Take, for instance, Paul's commentary in his first letter to the Corinthian Christians.
Christ did not send me to baptize but to preach the gospel, and not with words of eloquent wisdom, lest the cross of Christ be emptied of its power. For the word of the cross is folly to those who are perishing, but to us who are being saved it is the power of God. For it is written, "I will destroy the wisdom of the wise, and the discernment of the discerning I will thwart." Where is the one who is wise? Where is the scribe? Where is the debater of this age? Has not God made foolish the wisdom of the world? For since, in the wisdom of God, the world did not know God through wisdom, it pleased God through the folly of what we preach to save those who believe. (1 Cor 1:17-21)See? Turned around. We think that "eloquent wisdom" is the approach that will save and Paul says it isn't. We think that the wise are the ones needed and Paul says they aren't. We believe that an erudite discussion of the merits of the case will bring people to Christ and Paul calls it "folly" that we preach. Turned all around. It is truth, but it's turned around from what we might expect.
How about the cross? If you wanted to start a movement -- to build a following -- you surely wouldn't do it with an executed Savior. God did. Beyond that, however, we all classify death as "the end". You live, you die, end of story. But Christ came, died, and rose again. The world -- even His disciples -- didn't see that coming. Yet His certainly unexpected resurrection makes all the difference (e.g., Rom 4:25; 1 Cor 15:3-4; Acts 26:23; Rom 6:4; Rom 7:4; 1 Thess 4:14; 1 Cor 6:14; 1 Cor 15:20-28; 2 Cor 4:14; Eph 2:6; Col 2:12; 1 Peter 1:21). All turned around.
Every other religion on the planet and, in fact, most of those not particularly religious see the means by which we get to "a better place" after we die as a process of being more good than bad. It makes sense. You earn your way. Reasonable ... and wrong. Christianity alone preaches a salvation not of works. We are saved by grace through faith (Eph 2:8-9). We are saved apart from works (Rom 3:28; Rom 4:6). This is not reasonable to the majority, but it is right. All turned around.
Jesus gives a strange call to His followers. "If anyone would come after Me, let him deny himself and take up his cross and follow Me." (Mark 8:34) "What's that you say? Take up a cross?" Yes. "Take My yoke upon you, and learn from Me, for I am gentle and lowly in heart, and you will find rest for your souls." (Matt 11:29) "Take up your yoke and find rest?" Makes no sense. It doesn't seem reasonable. It's all turned around.
One thing we know for sure: we chose Christ. We came to Him in faith. We repented. We chose Him. So why did He tell His disciples, "You didn't choose Me, but I chose you" (John 15:16)? Who chose whom? Now, to be fair, we did come to Him in faith and we did repent, but Scripture talks about faith as a gift (Rom 12:3; Phil 1:29) and repentance as something granted (2 Tim 2:25). That is He is the first cause. And that's all turned around from our normal way of seeing things.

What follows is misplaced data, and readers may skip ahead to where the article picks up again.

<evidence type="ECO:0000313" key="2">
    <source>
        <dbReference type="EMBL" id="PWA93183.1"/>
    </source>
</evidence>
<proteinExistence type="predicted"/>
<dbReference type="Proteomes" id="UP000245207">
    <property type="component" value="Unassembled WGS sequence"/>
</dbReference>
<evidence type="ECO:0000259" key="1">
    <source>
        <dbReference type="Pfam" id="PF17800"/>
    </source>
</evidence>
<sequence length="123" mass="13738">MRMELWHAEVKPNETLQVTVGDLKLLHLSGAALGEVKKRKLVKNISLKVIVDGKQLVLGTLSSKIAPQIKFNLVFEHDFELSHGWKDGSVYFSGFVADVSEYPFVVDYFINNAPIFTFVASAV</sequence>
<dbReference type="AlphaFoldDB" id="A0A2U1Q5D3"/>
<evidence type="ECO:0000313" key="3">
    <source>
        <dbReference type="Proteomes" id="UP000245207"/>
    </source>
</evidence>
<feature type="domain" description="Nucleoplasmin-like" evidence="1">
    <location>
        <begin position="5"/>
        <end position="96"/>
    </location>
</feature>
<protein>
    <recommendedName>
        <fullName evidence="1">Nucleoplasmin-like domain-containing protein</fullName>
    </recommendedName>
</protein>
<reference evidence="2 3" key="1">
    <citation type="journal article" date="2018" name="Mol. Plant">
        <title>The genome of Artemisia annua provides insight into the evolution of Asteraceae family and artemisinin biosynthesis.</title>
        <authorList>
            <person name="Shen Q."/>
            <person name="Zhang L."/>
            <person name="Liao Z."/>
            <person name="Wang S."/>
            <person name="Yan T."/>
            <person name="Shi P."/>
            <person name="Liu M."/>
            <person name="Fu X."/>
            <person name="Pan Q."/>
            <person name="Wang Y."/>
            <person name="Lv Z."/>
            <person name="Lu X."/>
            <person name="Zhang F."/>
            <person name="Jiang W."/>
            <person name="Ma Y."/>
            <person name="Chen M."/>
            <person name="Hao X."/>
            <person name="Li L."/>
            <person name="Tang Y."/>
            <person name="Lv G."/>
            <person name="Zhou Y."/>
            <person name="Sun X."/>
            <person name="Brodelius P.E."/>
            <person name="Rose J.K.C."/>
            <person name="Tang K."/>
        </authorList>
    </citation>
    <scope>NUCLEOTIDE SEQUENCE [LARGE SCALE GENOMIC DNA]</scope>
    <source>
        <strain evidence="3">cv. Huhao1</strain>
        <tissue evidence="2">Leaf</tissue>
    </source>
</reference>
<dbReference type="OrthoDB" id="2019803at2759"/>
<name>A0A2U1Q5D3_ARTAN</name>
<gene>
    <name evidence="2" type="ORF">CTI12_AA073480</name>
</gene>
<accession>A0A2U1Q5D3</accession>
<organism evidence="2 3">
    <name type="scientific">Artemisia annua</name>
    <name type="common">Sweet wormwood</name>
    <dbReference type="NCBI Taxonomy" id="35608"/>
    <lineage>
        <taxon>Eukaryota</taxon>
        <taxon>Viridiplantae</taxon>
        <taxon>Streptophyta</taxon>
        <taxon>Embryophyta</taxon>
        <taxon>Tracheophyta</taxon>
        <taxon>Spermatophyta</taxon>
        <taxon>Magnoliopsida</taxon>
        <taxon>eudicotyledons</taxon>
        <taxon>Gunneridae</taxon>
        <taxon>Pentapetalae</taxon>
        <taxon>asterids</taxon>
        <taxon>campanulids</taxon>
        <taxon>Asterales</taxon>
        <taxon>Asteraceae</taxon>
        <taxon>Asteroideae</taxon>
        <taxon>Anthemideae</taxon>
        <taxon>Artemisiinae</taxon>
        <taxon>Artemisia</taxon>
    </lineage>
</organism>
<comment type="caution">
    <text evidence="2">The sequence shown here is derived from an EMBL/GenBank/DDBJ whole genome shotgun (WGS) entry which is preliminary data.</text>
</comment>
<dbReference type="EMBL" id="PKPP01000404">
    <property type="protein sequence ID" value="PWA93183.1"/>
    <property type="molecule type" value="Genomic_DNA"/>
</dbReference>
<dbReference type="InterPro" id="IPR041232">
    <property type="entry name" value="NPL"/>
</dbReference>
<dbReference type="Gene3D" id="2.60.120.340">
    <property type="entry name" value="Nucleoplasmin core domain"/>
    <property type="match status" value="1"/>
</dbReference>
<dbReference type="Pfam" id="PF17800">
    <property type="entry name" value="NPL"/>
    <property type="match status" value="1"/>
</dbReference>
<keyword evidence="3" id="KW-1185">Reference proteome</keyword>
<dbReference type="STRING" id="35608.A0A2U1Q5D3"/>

One of the most difficult things for me to grasp is the twist God puts on what I can only refer to as His sovereignty. In more than one place the Bible uses the imagery of a potter to describe what God does with humans. Isaiah writes, "Shall the potter be regarded as the clay, that the thing made should say of its maker, 'He did not make me'; or the thing formed say of Him who formed it, 'He has no understanding'?" (Isa 29:16) Paul writes, "Has the potter no right over the clay, to make out of the same lump one vessel for honorable use and another for dishonorable use?" (Rom 9:21) The Word speaks of God as making humans as He wishes, and sometimes it's not ... what we would consider nice or fair. I mean, when the Potter can opt to make a person for "dishonorable use", that doesn't seem fair to our ears. But the Scriptures claim that "The LORD has made everything for its purpose, even the wicked for the day of trouble." (Prov 16:4) Now, we know that God doesn't cause sin (James 1:13), so we won't go there, but it seems equally clear that He expects it and uses it (e.g. Gen 50:20; Luke 22:22; Acts 2:23; Acts 4:26-28). God doesn't cause it, but He ordains it. And that is so twisted from what we expect. It's all turned around.
Truth be told, despite the fact that my point is that God often tends to turn things around from what we might expect, this is exactly what we might expect if God is God. That is, if God is indeed infinite, all-powerful, all-knowing, all-wise, holy, holy, holy, and good -- if it is true that God holds, "My thoughts are not your thoughts, neither are your ways My ways. For as the heavens are higher than the earth, so are My ways higher than your ways and My thoughts than your thoughts" (Isa 55:8-9) -- then we would necessarily expect God's ways to be other than ours and God's thoughts higher than ours.
Two conclusions, then. First, if you are going to allow the Author of all to define reality, you may find that you need to rearrange your understanding of reality to more closely align with His ideas rather than vice versa. Second, if your notion is that how you understand the world defines what God does, you can be quite sure that you'll be wrong most of the time. Your view of God is too small. Human reason is not the answer here. God -- our God -- is, above all, an "other" God and human reason falls short. His own Word ought to help bridge that gap.